Figure 2: Distinct connectivities of the (001) surface bands along the half-mirror-lines. Black solid (dotted) lines indicate surface bands with eigenvalue () under reflection ; crossings between solid and dotted lines are robust due to reflection symmetry. For simplicity, we have depicted all degeneracies at momenta and as dispersing linearly with momentum. For , such crossings are in reality quadratic.aris2013a ()

In addition to HML, the blue line in Fig. 1(b) is a second half-mirror line (HML), and states along HML are characterized by an independent invariant . HML is the union of two mirror lines, and , which are related by a rotation. States along are invariant under the reflection , while along the relevant reflection is . The product of these orthogonal reflections is a rotation () about , thus . Since both orbitals are odd under a -rotation, an eigenstate of with eigenvalue also diagonalizes with eigenvalue , e.g., is even under but odd under . In effect, each Bloch wavefunction along HML can be labelled by the quantum number of a single reflection operator . The second invariant is then the difference in number of mirror-even () chiral modes with mirror-odd () chiral modes, in a straightforward generalization of .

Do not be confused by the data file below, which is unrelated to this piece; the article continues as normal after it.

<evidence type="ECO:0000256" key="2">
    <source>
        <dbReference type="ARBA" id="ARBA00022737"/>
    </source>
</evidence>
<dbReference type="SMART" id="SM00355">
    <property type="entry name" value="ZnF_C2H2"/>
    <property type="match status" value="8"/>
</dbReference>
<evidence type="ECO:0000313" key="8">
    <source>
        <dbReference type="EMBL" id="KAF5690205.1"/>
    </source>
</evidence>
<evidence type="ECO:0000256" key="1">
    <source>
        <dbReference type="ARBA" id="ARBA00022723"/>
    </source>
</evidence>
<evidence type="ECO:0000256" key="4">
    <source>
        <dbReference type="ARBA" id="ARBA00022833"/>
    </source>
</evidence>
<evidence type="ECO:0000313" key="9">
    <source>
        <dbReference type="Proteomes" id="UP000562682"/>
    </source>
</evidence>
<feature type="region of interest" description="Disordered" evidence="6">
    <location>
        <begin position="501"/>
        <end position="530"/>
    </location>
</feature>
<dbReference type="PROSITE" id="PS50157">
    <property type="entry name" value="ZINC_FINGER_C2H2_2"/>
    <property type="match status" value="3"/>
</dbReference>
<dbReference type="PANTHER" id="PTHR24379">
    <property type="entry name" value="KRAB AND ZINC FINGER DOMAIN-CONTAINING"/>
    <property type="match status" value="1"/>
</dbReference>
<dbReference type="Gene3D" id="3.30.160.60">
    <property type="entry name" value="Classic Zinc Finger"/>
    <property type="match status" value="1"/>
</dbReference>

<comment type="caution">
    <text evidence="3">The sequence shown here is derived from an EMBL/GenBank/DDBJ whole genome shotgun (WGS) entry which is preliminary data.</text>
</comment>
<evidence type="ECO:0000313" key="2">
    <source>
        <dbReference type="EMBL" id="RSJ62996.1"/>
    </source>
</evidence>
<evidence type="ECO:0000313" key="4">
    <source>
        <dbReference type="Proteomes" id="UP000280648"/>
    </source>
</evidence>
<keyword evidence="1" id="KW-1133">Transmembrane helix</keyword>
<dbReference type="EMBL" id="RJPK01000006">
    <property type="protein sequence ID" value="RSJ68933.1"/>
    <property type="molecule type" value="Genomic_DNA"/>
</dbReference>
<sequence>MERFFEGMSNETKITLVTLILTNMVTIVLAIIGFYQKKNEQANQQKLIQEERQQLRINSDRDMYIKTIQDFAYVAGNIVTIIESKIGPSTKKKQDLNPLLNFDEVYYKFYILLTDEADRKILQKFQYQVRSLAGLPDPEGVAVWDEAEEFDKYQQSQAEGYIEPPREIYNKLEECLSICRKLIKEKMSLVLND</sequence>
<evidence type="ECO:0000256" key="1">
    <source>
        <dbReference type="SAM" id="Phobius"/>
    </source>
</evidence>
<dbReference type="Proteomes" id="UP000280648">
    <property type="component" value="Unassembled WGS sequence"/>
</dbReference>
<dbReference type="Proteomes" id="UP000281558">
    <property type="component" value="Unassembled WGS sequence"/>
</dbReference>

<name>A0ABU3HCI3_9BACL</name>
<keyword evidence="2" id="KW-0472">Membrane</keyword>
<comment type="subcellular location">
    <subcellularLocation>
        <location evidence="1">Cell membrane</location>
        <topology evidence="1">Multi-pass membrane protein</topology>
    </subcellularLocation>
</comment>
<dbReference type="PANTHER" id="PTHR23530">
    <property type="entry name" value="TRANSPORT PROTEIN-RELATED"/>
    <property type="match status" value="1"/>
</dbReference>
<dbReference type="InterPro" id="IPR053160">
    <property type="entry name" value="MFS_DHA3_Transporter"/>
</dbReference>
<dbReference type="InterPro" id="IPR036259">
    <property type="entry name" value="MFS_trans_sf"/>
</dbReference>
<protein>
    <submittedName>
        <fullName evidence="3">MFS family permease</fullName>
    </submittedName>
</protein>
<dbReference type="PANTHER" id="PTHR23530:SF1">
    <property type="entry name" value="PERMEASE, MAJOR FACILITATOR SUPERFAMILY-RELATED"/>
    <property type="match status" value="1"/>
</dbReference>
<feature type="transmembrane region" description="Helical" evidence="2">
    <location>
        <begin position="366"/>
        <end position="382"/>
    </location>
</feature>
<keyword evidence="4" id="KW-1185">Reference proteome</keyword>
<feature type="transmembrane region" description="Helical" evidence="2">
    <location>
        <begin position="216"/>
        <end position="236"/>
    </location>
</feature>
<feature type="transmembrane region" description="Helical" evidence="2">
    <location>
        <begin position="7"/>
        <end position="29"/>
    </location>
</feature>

Thus far we have described the halved chirality as a topological property of surface bands along HML, but we have not addressed how is encoded in the bulk wavefunctions. Taking to lie along the rotational axis, each HML in the surface BZ is the -projection of a half-mirror-plane (HMP) in the 3D BZ, as illustrated in Fig. 1(b). Each HMP connects two distinct -invariant lines, and all Bloch wavefunctions in a HMP may be diagonalized by a single reflection operator. HMP is parametrized by and , where along the first (second) -invariant line. Then the halved mirror chirality has the following gauge-invariant expression by bulk wavefunctions:aris2013a ()


() is defined as the Berry curvatureberry1984 (); zak1982 (); zak1989 () of occupied bands as contributed by the mirror-even (-odd) subspace.

Figure 3: (a) to (d) illustrate how the halved chirality of a HMP may change. The direction of arrows indicate whether Weyl nodes are created or annihilated. + (-) labels a Berry monopole with positive (negative) charge; () labels a crossing in the HMP between mirror-even (-odd) bands. (e) We provide a top-down view of the trajectories of Weyl nodes, in the transition between two distinct gapped phases. Our line of sight is parallel to . Black lines indicate mirror faces, while colored lines specially indicate HMP’s, with the same color legend as in Fig. 1(b).